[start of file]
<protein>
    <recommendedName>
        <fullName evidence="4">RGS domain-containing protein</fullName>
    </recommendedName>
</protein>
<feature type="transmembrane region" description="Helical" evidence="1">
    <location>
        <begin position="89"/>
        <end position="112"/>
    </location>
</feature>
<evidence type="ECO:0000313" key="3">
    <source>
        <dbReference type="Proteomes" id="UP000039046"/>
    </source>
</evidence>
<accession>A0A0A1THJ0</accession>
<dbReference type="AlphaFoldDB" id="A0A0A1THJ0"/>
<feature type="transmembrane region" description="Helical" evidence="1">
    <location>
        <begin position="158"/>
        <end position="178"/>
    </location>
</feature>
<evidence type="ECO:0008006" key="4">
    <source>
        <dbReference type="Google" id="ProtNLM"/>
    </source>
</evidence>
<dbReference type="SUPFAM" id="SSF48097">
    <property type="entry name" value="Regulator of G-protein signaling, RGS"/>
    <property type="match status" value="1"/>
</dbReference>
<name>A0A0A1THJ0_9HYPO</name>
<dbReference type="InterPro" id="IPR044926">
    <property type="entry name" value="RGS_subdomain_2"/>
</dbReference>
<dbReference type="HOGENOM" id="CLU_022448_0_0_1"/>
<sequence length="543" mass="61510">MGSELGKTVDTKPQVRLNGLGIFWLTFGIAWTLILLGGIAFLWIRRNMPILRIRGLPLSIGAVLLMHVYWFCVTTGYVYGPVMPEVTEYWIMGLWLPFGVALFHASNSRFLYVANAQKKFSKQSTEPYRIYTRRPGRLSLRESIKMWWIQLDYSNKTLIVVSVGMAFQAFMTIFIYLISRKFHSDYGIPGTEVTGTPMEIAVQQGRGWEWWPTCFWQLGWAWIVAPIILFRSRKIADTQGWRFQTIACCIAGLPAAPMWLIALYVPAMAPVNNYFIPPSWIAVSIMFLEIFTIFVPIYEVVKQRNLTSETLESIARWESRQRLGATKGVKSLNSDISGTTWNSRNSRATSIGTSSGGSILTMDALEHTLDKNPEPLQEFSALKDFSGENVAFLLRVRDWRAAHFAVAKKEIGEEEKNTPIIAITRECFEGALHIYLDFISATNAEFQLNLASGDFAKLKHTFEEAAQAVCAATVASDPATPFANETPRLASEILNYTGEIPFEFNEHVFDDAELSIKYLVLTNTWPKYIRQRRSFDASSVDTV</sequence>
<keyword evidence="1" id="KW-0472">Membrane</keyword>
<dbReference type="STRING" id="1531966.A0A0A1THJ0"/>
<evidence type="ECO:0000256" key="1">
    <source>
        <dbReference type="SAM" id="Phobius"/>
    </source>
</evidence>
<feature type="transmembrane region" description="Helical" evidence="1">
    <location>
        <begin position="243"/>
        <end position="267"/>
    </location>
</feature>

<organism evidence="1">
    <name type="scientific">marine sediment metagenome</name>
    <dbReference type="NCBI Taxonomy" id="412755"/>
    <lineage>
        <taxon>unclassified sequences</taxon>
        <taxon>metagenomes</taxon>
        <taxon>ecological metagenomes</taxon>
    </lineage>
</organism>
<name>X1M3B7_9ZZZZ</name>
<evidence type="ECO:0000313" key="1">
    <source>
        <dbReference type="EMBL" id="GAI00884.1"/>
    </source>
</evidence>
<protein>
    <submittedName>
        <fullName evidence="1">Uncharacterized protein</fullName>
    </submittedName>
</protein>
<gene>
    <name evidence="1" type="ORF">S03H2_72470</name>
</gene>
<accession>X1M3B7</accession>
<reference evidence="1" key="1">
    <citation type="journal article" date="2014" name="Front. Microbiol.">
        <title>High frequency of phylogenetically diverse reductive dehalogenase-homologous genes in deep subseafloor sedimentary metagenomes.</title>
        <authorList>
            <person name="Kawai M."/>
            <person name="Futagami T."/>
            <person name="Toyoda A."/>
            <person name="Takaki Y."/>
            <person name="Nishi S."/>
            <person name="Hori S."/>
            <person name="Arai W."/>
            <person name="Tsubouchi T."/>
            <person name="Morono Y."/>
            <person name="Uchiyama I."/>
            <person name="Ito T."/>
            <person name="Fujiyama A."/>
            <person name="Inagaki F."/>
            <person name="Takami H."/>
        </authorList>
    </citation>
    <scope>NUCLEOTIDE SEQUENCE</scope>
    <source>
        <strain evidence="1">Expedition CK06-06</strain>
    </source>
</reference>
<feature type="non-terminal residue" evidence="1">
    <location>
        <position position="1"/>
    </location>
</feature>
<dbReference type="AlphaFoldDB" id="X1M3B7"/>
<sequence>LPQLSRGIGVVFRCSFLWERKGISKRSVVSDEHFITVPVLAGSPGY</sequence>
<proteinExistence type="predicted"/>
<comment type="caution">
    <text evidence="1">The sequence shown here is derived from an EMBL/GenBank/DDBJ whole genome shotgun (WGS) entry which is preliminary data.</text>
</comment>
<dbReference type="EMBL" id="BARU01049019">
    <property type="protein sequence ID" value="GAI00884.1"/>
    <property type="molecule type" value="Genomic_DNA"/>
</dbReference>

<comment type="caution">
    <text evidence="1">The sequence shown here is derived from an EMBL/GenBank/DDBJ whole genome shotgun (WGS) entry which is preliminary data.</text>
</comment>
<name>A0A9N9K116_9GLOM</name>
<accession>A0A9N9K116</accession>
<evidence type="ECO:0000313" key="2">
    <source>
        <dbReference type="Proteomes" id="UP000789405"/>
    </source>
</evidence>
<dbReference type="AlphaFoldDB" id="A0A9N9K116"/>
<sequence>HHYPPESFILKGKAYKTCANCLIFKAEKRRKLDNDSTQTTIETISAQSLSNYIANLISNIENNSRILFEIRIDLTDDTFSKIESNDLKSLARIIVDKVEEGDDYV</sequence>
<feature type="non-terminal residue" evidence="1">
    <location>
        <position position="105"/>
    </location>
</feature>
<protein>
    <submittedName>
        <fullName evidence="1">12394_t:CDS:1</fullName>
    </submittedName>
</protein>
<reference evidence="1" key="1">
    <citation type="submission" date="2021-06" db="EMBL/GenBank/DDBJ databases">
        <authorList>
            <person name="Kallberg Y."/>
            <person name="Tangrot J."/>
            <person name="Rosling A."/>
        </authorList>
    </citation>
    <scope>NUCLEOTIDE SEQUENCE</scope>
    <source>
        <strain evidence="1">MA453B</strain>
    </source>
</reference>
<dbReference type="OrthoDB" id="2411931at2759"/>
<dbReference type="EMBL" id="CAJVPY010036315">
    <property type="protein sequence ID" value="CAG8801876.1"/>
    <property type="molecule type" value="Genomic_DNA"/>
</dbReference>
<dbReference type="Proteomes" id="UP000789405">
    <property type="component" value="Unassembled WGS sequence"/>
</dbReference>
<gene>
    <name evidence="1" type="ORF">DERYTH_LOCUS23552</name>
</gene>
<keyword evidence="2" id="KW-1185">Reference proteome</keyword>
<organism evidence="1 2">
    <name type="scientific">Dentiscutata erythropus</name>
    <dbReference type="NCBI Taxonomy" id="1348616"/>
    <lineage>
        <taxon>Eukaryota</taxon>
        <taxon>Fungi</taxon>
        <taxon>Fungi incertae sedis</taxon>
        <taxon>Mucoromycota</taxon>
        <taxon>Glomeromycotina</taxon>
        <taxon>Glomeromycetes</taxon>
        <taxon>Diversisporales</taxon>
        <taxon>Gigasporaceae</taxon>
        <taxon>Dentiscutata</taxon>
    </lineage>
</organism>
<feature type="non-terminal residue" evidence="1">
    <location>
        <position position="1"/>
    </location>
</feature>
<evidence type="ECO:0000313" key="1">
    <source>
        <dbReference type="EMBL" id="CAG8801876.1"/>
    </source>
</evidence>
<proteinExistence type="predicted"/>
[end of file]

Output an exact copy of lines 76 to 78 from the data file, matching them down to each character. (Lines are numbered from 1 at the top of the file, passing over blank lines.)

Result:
<accession>X1M3B7</accession>
<reference evidence="1" key="1">
    <citation type="journal article" date="2014" name="Front. Microbiol.">